Investment: Bitcoin beats Apple

Investment: Bitcoin beats Apple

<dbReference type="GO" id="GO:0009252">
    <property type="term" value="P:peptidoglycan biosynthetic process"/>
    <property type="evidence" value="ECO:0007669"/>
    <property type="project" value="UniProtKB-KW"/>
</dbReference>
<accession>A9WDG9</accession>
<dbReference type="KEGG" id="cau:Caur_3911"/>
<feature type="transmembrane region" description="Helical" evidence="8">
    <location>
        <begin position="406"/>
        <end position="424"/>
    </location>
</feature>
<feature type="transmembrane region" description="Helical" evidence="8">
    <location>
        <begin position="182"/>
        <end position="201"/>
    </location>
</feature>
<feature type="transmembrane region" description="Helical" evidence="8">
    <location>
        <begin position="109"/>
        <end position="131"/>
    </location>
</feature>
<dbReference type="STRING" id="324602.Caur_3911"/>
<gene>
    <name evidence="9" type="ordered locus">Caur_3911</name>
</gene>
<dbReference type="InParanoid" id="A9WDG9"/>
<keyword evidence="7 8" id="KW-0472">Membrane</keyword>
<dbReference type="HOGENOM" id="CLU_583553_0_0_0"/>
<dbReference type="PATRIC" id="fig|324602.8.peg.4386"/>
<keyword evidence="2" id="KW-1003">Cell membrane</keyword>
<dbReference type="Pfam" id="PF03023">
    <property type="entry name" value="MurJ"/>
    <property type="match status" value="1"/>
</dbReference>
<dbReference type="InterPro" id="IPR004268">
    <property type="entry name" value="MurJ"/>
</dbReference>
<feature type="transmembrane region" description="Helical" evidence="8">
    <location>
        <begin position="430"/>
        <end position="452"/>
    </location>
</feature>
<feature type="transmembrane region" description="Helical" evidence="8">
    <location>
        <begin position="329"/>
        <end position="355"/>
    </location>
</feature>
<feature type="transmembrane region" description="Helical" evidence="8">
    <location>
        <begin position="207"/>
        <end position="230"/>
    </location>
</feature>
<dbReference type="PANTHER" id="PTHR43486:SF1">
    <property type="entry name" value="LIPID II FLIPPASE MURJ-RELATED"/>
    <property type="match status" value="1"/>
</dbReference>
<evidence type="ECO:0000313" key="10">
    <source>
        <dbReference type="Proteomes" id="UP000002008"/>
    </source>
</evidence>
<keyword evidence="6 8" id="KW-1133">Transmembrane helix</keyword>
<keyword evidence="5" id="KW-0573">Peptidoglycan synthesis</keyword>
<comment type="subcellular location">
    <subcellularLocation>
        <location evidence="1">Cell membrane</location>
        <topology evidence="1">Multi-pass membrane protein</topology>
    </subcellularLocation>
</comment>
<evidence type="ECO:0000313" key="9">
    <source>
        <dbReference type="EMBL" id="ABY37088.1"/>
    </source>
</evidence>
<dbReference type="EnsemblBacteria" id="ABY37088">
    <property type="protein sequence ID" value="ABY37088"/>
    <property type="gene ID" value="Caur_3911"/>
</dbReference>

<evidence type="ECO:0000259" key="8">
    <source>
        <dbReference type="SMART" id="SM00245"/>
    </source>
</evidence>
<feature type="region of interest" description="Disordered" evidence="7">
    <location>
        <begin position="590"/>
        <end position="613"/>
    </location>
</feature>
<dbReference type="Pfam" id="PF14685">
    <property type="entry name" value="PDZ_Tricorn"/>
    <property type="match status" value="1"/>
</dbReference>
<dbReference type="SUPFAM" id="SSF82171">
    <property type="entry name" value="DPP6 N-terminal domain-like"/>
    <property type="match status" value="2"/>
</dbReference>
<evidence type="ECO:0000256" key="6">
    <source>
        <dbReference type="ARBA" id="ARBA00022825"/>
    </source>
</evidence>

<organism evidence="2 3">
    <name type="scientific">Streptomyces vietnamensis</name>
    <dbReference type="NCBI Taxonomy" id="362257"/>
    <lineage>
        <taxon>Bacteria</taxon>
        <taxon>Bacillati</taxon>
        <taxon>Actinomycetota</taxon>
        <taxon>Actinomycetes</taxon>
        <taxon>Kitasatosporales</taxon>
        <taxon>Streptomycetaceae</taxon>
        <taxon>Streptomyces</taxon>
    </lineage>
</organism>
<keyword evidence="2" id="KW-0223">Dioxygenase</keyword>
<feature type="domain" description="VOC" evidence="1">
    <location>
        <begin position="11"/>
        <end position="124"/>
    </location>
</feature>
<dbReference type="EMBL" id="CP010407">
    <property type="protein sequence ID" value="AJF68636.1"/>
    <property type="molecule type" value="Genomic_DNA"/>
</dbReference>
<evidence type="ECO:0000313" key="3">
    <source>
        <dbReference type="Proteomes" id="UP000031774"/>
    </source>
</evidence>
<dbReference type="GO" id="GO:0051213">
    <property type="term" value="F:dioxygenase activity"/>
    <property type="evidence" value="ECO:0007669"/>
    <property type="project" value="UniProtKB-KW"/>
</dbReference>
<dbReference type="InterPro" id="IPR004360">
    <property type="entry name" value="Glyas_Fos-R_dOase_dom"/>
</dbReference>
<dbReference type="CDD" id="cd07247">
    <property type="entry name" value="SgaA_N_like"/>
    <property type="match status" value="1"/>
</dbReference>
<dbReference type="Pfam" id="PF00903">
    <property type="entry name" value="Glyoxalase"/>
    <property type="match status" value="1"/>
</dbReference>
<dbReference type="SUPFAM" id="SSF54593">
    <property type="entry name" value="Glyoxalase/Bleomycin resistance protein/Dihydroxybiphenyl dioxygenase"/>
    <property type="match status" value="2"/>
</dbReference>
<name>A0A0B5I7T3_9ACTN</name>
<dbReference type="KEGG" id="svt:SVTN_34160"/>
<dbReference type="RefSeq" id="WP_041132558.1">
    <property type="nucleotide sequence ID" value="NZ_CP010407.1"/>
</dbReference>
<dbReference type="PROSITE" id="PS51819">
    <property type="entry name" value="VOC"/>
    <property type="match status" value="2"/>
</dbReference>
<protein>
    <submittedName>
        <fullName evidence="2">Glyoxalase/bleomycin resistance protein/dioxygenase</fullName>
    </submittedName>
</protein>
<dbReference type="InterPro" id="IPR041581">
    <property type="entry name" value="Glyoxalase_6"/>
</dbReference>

Opinions differ on Bitcoin. Crypto millionaires like Julian Hosp claim at every opportunity that anyone can get rich with cryptocurrency. Critical voices such as former Bundesbank President Jens Weidmann repeatedly warn: “Bitcoin is speculative, you can lose money with it.” In Germany, according to a representative survey by the digital association Bitkom, one in three residents aged 16 and over is thinking about investing in cryptocurrencies such as Bitcoin, despite all the imponderables. 3 percent of respondents say they have already bought crypto assets in the past, 6 percent intend to do so afterwards, and 23 percent do not want to rule it out. The fact that Bitcoin trading in this country is possible at all in a reasonably regulated environment is also thanks to the Federal Ministry of Finance. Ten years ago, the house of then-Finance Minister Wolfgang SchΓ€uble (CDU) recognized Bitcoin as “private money” and thus established a legal framework for the taxation of crypto profits. “Raw material and store of value” The fundamental decision was triggered by a parliamentary question from FDP member of the Bundestag Frank SchΓ€ffler. The graduate in business administration wanted to know how Bitcoin profits should be taxed according to the assessment of the federal government. The response from the Federal Ministry of Finance, which became known ten years ago (August 16, 2013) through an article in the Frankfurter Allgemeine Zeitung, was very fundamental. Frankfurt-based economist Philipp Sandner explains: “The ministry’s assessment was very fundamental for the handling of Bitcoin in Germany.” It has also held its own over the past ten years and has never had to be revised. “The decision made it clear very early on how Bitcoin is to be properly assessed, namely as a commodity and store of value, not as a currency or as a payment service or the like. The Federal Ministry of Finance did everything right at the time, and even at an early stage,” says Sandner. The tax consequences of the federal government’s response are still valid today. After a one-year holding period, speculative profits or income from sales of mined crypto assets such as Bitcoin are tax-free. The decision from the ministry’s response ten years ago is in line with the crypto custody rules that were enacted in Germany three and a half years ago and the so-called MiCA (Markets in Crypto Assets) regulation, which came into force at EU level at the beginning of July 2023. All of these regulations encourage long-term Bitcoin investments. “As a result, Germany has become quite a Bitcoin-friendly country, even if many people are not even aware of it,” says Sandner. Anyone who exchanged the sum of 2013 euros for Bitcoin in August 4000 and has held it since then can now exchange more than one million euros tax-free. But if you would have invested 4000,34 euros in Apple shares ten years ago, you could currently only look forward to a portfolio worth around 000, euros.

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